Kentucky Attorney General Daniel Cameron can move forward with a defense of a state abortion law, according to a U.S. Appeals Court ruling.
At issue is a 1998 Kentucky law which requires abortion clinics to obtain transfer agreements with both a hospital and ambulance service in the event of a medical emergency. A federal court struck down the law in 2018, but it was appealed by then-Gov. Matt Bevin's administration to the Sixth Circuit where it remains pending.
The new decision from the appeals court allows Cameron to intervene in the case. In a press release, the Republican said he's proud to stand in support of the law, which he described as one meant to "ensure the health and safety of patients."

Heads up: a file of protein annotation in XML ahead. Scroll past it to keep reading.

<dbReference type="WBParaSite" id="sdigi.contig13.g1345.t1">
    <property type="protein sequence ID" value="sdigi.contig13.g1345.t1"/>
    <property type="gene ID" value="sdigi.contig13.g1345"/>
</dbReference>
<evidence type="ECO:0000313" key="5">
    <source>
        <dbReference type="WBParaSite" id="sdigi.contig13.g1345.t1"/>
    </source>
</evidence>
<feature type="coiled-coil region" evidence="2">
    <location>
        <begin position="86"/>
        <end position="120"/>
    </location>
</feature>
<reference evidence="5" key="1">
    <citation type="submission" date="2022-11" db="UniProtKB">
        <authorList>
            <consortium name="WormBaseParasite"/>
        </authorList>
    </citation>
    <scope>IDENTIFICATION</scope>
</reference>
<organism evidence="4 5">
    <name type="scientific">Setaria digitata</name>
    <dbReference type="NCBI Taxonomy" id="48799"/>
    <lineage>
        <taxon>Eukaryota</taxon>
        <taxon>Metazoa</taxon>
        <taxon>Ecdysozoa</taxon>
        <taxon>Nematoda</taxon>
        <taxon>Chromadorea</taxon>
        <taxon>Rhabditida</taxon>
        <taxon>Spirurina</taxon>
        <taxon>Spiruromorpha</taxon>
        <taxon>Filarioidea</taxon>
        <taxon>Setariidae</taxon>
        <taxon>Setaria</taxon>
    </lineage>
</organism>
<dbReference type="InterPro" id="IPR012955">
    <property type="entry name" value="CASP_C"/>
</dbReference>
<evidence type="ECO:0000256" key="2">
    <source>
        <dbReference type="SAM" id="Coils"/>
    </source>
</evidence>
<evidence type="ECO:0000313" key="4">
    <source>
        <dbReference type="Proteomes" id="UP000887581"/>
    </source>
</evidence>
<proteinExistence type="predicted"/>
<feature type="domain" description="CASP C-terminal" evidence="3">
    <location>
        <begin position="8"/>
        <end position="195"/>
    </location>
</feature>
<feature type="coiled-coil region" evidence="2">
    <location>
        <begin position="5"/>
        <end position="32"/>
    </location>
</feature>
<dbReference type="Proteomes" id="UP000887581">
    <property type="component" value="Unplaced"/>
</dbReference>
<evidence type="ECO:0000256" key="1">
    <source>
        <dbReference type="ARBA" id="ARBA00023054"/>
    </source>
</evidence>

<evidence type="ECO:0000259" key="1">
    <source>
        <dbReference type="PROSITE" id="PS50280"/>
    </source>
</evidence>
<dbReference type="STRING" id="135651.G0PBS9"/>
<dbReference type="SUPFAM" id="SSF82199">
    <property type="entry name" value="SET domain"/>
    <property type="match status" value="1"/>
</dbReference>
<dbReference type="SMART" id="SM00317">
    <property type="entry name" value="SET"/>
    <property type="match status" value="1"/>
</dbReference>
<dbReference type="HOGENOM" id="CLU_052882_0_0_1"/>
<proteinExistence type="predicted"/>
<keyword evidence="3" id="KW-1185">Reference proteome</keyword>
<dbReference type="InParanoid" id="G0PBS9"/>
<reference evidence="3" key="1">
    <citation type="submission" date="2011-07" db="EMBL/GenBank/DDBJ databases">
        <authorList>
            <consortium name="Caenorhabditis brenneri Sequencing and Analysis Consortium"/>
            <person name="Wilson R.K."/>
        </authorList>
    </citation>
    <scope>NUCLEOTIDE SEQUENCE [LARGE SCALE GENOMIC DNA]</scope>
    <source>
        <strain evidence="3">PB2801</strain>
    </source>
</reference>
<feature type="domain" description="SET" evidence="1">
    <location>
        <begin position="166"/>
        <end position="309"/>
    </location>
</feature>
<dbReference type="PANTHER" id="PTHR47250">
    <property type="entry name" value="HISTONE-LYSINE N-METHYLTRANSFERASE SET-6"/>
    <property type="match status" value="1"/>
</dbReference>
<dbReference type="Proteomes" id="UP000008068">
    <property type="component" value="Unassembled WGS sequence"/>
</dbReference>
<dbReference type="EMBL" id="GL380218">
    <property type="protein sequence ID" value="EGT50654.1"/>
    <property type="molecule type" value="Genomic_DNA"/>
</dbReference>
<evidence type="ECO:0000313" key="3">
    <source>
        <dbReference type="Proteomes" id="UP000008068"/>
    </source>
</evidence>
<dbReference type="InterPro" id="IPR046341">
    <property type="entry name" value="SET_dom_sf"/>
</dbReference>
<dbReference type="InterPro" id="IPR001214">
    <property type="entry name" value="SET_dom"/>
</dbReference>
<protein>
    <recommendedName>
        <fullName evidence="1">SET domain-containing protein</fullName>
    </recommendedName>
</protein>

Opposing Cameron is the ACLU and Planned Parenthood.
EMW Women's Surgical Center in Louisville argued last year in their case against Bevin that the governor was abusing the transfer law in a bid to shut down what was, at that time, the only remaining clinic in the state providing abortions.